Currently viewing the tag: "storm"

Just before eight o’clock (then about sundown, in that latitude) the cry of “All hands ahoy!” was sounded down the fore scuttle and the after hatchway, and hurrying upon deck, we found a large black cloud rolling on toward us from the south-west, and blackening the whole heavens. “Here comes Cape Horn!” said the chief mate; and we had hardly time to haul down and clew up, before it was upon us. In a few moments, a heavier sea was raised than I had ever seen before, and as it was directly ahead, the little brig, which was no better than a bathing machine, plunged into it, and all the forward part of her was under water; the sea pouring in through the bow-ports and hawse-hole and over the knightheads, threatening to wash everything overboard. In the lee scuppers it was up to a man’s waist. We sprang aloft and double reefed the topsails, and furled all the other sails, and made all snug. But this would not do; the brig was laboring and straining against the head sea, and the gale was growing worse and worse. At the same time sleet and hail were driving with all fury against us. We clewed down, and hauled out the reef-tackles again, and close-reefed the fore-topsail, and furled the main, and hove her to on the starboard tack. Here was an end to our fine prospects. –Before the Mast by Richard Henry Dana Jr.

Fiction Writing Prompt: Write the story of involving a ship and a storm..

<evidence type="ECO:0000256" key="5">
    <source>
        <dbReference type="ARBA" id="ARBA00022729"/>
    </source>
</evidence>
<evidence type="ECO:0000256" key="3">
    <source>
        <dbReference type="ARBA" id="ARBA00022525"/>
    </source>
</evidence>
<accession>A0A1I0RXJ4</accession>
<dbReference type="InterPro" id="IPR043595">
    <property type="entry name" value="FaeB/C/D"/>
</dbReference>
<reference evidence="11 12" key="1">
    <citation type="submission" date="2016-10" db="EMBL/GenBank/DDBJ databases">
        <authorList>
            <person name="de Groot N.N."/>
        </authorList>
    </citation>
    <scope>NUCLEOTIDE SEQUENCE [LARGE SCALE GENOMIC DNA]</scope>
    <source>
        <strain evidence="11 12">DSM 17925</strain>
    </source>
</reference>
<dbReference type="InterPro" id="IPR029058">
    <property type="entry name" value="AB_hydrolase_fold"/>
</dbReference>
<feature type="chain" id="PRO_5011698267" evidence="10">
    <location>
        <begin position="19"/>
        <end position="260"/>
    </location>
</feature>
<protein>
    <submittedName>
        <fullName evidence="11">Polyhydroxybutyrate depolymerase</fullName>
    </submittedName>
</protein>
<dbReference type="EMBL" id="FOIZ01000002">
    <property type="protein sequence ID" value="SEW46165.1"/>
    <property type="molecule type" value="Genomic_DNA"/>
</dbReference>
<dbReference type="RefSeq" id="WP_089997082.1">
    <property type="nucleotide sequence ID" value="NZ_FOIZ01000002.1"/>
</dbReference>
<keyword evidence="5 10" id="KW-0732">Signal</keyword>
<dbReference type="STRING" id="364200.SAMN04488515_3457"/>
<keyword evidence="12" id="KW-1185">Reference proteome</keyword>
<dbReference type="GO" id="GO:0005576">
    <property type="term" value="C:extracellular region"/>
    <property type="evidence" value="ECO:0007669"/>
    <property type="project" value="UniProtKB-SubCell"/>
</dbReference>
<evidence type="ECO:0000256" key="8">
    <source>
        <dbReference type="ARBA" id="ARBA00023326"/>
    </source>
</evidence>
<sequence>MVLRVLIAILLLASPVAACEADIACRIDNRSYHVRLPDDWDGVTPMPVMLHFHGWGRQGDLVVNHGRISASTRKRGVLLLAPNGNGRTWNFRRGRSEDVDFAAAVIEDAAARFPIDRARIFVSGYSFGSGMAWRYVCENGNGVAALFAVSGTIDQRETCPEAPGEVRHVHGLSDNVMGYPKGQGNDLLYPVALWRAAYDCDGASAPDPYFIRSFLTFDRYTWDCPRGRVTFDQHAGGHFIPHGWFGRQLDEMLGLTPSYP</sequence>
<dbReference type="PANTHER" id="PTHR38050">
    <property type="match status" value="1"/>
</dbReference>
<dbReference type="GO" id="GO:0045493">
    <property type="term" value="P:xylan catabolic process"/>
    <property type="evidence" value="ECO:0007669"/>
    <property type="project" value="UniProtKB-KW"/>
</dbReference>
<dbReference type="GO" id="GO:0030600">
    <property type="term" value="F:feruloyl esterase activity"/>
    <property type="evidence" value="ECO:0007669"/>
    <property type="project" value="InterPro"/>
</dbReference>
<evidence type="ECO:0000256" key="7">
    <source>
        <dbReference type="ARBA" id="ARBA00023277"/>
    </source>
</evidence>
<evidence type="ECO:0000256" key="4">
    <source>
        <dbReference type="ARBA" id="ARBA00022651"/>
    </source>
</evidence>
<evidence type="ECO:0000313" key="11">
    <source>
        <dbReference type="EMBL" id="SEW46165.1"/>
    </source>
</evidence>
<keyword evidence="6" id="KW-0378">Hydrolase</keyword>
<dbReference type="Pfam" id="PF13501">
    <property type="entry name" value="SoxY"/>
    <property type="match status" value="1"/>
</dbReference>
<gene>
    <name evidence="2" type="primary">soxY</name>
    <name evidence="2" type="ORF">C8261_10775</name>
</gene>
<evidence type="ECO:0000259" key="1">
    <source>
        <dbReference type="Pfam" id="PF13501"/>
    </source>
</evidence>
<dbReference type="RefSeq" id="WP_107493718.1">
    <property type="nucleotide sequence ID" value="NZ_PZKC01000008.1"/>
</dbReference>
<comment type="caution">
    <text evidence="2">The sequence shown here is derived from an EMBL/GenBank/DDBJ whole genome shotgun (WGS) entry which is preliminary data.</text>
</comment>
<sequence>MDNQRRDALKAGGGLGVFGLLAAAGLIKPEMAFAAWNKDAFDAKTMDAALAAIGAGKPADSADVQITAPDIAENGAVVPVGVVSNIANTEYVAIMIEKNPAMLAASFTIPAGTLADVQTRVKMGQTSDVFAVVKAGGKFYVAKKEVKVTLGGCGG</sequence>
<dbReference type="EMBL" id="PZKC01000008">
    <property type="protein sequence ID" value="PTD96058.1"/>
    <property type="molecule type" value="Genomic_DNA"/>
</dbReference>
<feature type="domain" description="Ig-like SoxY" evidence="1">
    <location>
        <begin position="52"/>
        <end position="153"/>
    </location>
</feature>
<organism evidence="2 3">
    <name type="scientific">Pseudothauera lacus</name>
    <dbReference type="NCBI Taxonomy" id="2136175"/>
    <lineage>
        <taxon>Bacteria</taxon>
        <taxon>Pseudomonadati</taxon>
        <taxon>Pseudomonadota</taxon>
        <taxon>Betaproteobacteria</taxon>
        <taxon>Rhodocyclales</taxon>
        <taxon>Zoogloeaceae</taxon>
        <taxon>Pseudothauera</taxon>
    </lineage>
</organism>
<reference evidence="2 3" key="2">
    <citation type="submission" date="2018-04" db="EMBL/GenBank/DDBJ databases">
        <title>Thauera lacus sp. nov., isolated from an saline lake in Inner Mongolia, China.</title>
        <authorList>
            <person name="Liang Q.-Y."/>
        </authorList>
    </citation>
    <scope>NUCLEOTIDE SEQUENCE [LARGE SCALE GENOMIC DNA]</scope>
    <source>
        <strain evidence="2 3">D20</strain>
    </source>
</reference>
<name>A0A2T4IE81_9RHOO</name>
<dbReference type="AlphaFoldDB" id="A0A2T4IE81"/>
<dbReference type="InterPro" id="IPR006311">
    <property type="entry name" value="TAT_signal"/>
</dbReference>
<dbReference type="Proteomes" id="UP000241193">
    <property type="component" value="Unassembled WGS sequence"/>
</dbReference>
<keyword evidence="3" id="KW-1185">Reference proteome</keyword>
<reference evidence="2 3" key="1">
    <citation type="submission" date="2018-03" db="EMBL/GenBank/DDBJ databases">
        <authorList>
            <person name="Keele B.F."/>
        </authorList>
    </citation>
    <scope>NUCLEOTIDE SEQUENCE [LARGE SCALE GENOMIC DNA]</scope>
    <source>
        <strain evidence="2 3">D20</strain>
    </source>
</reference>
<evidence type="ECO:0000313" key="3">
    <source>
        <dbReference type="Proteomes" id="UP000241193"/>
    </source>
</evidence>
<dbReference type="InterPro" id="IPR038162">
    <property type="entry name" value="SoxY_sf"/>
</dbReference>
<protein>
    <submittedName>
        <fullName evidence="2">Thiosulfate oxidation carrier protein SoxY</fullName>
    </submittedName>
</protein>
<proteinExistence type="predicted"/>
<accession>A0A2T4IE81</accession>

Journaling Prompt: What is the most frightening weather disaster you’ve lived through.

Art Prompt: Storm at sea

Non-Fiction / Speechwriting Prompt: Tell your audience the true story of a dramatic shipwreck.

The immense volume of water in the five Great Lakes holds heat that allows the lakes to remain relatively warm for much later into the year and postpones the Arctic spread in the region. During the autumn months, two major weather tracks converge over the area. Cold, dry air moves south/southeast from the province of Alberta and northern Canada; warm, moist air moves north/northeast from the Gulf of Mexico, along the lee of the central Rocky Mountains. The collision of these masses forms large storm systems in the middle of the North American continent, including the Great Lakes. When the cold air from these storms moves over the lakes, it is warmed by the waters below and picks up a spin. As the cyclonic system continues over the lakes, its power is intensified by the jet stream above and the warm waters below.

The result is commonly referred to as a “November gale” or “November witch.” Such a storm can maintain hurricane-force wind gusts, produce waves over 50 feet (15 m) high, and dump several inches of rain or feet of snow. Fuelled by the warm lake water, these powerful storms may remain over the Great Lakes for days. Intense winds ravage the lakes and surrounding shores, severely eroding and flooding the shorelines.

November gales have been a bane of the Great Lakes, with at least 25 killer storms striking the region since 1847. During the Big Blow of 1905, 27 wooden vessels were lost. During a November gale in 1975, the giant ore bulk carrier SS Edmund Fitzgerald sank suddenly with all hands, without a distress signal. –Wikipedia